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Moon v. Brown

United States District Court, N.D. California

September 9, 2014

ADRIAN MOON, Plaintiff,
v.
EDMUND G. BROWN, JR.; et al., Defendants.

ORDER OF DISMISSAL

SUSAN ILLSTON, District Judge.

After frequent filer Adrian Moon filed this action, the court ordered him to show cause "why in forma pauperis [status] should not be denied and this action should not be dismissed pursuant to 28 U.S.C. § 1915(g)." Docket # 11 at 3. On the same date, the court ordered him to file an amended complaint to cure specified deficiencies in the original complaint. See Docket # 12. Plaintiff thereafter filed a couple of requests for miscellaneous relief, but did not respond to the order to show cause or file an amended complaint. The court then issued an order in which it (a) explained that the "first order of business in this case is for plaintiff to comply with the May 12 2014 orders to file an amended complaint and response to the order to show cause, " (b) extended the deadline for those filings until July 25, 2014, and (c) stated that it would "not entertain any other applications, requests, or motions until after plaintiff has filed those documents and after the court determines (if it does) that plaintiff can proceed as a pauper and that he has a viable amended complaint." Docket # 15. Thereafter, plaintiff did not file a response to the order to show cause and did not file an amended complaint, but filed several documents, including a recusal motion the court must address first.

A. Recusal Motion

Plaintiff has moved for recusal of the undersigned. (Docket # 16). This is the latest one of many recusal motions against various judges, including the undersigned.[1] Plaintiff urges that recusal is necessary because (a) the undersigned made rulings adverse to him in this action; (b) the undersigned "meddle[d]" in an unstated way in plaintiff's efforts to file documents in a Ninth Circuit case in which he was not a party; and (c) according to a newspaper article he has found, a U.S. District Judge from the Northern District of Illinois disagreed with the undersigned on a point of antitrust law in a case on which the undersigned had made a pretrial ruling. See Docket # 16 at 3.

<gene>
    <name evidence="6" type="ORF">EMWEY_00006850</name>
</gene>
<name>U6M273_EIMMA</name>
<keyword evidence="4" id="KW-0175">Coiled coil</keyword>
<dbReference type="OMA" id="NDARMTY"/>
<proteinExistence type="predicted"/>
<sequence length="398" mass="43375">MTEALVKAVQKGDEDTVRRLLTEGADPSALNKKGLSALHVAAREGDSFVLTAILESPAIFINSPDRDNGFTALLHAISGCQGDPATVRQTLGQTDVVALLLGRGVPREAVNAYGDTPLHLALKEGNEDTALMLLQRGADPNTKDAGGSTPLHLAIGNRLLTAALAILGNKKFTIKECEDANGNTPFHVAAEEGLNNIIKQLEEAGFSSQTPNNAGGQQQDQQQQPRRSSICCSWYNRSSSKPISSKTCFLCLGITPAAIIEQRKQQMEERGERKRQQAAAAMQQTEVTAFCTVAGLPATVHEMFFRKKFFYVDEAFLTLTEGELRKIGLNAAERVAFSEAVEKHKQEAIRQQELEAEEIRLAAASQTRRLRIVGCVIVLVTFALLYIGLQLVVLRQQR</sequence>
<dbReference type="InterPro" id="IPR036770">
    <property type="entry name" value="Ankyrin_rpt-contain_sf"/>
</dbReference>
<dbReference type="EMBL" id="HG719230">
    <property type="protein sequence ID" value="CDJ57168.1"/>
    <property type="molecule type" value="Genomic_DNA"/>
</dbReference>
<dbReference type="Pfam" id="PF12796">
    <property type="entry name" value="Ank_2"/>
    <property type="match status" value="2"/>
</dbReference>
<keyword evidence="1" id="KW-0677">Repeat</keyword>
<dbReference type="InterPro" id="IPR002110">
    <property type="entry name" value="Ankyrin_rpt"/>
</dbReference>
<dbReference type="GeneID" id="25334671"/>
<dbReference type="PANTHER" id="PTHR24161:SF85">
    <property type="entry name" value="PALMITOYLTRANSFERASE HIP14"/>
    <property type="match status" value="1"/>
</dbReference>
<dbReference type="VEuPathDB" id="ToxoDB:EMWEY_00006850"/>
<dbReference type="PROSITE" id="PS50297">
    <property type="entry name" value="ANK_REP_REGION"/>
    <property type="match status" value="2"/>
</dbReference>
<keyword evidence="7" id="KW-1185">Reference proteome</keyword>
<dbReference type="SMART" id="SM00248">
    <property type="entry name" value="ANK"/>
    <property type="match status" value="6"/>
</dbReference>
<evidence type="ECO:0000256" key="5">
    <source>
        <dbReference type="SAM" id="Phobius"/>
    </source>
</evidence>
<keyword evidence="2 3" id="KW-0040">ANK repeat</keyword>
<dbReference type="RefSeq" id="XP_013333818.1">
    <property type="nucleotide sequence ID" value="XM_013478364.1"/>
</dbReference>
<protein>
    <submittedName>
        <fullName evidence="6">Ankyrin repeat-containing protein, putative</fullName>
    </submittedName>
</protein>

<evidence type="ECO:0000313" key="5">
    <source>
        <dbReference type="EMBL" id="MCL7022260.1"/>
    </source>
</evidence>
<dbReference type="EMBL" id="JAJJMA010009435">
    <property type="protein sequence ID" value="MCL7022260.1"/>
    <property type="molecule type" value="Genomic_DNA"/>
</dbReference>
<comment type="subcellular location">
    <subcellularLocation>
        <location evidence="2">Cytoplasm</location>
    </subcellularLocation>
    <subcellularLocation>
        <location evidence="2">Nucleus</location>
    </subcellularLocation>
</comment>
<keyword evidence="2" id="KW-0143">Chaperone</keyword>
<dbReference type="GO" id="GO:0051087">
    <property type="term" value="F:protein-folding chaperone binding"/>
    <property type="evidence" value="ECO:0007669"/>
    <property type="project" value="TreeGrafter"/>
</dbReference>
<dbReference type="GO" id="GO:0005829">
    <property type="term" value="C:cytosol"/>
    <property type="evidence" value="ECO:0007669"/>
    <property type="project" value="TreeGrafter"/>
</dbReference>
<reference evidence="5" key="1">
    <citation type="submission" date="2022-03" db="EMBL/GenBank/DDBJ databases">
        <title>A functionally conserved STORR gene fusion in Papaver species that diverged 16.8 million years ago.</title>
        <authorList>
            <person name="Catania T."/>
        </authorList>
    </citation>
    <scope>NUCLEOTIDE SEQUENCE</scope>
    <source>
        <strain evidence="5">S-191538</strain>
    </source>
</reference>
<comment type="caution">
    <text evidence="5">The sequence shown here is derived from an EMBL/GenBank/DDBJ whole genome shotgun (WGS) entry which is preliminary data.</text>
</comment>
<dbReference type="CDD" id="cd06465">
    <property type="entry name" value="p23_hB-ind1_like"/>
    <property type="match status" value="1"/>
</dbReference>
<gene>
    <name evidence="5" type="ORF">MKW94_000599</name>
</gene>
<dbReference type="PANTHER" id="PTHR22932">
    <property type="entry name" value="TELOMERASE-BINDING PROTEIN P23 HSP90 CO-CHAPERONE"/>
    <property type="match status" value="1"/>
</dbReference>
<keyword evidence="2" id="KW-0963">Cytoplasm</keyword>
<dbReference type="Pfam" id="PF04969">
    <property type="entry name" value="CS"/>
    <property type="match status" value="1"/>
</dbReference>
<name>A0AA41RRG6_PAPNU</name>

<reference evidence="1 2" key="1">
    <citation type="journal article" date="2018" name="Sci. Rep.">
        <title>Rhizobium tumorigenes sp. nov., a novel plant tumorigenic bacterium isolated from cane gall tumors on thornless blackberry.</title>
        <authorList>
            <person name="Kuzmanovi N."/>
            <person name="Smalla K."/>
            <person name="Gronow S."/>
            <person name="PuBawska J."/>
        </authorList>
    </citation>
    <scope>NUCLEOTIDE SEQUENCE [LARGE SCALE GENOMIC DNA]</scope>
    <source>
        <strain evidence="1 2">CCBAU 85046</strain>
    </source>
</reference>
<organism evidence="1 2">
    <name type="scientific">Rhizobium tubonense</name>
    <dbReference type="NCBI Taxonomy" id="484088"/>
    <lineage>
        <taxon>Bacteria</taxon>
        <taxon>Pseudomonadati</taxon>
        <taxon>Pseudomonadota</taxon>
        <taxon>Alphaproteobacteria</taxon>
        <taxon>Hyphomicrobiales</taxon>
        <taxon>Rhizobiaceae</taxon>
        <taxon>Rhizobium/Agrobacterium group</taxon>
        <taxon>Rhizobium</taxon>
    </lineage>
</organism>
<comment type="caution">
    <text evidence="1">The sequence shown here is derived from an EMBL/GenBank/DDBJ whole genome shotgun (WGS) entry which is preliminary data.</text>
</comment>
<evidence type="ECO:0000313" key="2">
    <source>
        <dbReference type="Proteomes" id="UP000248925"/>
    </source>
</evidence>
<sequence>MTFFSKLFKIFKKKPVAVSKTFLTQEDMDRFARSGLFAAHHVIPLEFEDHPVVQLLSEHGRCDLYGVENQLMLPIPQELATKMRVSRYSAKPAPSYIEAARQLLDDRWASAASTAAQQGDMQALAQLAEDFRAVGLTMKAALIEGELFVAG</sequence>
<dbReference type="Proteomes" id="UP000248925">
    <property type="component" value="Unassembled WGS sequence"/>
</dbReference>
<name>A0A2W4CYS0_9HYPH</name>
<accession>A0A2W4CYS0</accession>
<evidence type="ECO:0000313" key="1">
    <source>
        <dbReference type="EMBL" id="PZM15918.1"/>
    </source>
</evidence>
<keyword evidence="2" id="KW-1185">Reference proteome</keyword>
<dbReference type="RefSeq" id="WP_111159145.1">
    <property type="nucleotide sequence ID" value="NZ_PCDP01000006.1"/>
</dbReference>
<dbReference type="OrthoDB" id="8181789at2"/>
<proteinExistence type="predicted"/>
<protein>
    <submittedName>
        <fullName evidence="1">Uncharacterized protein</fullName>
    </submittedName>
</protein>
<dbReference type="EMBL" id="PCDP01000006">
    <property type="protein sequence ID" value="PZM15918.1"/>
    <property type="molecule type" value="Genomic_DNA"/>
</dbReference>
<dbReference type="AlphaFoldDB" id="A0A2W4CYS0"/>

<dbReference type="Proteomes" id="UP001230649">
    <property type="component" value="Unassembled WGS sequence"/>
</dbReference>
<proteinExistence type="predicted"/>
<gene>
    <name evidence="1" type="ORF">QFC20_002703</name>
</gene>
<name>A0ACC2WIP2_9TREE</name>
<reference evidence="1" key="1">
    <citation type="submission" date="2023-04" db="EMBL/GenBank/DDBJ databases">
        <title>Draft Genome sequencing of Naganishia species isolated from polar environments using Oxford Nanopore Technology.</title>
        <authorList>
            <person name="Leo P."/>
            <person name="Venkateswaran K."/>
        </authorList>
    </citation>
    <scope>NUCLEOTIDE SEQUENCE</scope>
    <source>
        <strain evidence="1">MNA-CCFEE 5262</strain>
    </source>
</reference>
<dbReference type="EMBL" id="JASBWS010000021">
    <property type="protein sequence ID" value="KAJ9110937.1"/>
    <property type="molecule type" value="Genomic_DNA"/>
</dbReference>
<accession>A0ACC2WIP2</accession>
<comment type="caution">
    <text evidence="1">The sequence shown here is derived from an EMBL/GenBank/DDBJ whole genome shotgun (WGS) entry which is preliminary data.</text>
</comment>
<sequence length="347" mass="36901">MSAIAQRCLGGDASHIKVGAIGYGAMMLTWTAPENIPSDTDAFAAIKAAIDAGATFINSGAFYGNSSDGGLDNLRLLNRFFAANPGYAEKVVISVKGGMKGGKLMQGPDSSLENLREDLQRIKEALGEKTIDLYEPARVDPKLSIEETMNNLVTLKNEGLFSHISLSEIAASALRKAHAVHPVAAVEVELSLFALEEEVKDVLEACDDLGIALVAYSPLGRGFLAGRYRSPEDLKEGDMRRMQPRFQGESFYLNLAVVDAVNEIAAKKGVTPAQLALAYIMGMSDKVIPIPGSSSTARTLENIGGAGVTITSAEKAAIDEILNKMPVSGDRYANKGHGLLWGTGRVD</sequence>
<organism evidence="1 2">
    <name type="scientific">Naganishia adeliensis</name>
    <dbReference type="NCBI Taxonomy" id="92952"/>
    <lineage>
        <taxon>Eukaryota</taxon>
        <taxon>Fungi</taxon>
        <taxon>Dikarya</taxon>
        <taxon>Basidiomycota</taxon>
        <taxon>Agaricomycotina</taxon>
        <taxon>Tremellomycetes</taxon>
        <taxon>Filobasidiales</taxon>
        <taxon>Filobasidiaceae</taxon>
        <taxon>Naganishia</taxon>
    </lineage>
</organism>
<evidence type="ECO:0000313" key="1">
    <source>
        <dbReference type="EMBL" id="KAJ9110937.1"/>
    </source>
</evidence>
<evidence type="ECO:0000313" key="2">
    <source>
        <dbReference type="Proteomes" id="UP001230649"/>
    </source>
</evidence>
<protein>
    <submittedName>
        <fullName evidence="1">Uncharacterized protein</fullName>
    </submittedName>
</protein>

Recusal is the process by which a federal judge may be disqualified from a given case. Motions to recuse a district judge are governed by two statutes, 28 U.S.C. § 144 and § 455. Section 144 provides for recusal of the judge before whom a matter is pending upon the filing by a party of a "sufficient affidavit that the judge... has a personal bias or prejudice either against him or in favor of any adverse party." Section 455 also provides grounds for disqualification, and requires a judge to disqualify herself in any proceeding in which her impartiality might reasonably be questioned. See 28 U.S.C. § 455(a). As a federal judge is presumed to be impartial, a substantial burden is imposed on the party claiming bias or prejudice to show that this is not the case. See United States v. Zagari, 419 F.Supp. 494, 506 n.30 (N.D. Cal. 1976). Plaintiff's recusal request does not meet the legal sufficiency requirement of § 144 because the allegations of bias are conclusory. See United States v. $292, 888.04 in U.S. Currency, 54 F.3d 564, 566-67 (9th Cir. 1995) (affidavit inadequate when based on conclusory allegations of bias); Toth v. Trans World Airlines, Inc., 862 F.2d 1381, 1387-88 (9th Cir. 1988) (district judge correctly rejected disqualification motion as legally insufficient and had no duty to refer it to another judge because the alleged bias or prejudice did not arise from an extrajudicial source). Further, with regard to the newspaper article, the recusal request is absurd: no "reasonable person" would perceive "significant risk that the judge will resolve the case on a basis other than the merits" based on the fact that two district judges disagree on a point of antitrust law. See Clemens v. U.S. Dist. Court for Central Dist. of Cal., 428 F.3d 1175, 1178 (9th Cir. 2005) ("reasonable person' in this context means a well-informed, thoughtful observer, ' as opposed to a hypersensitive or unduly suspicious person'").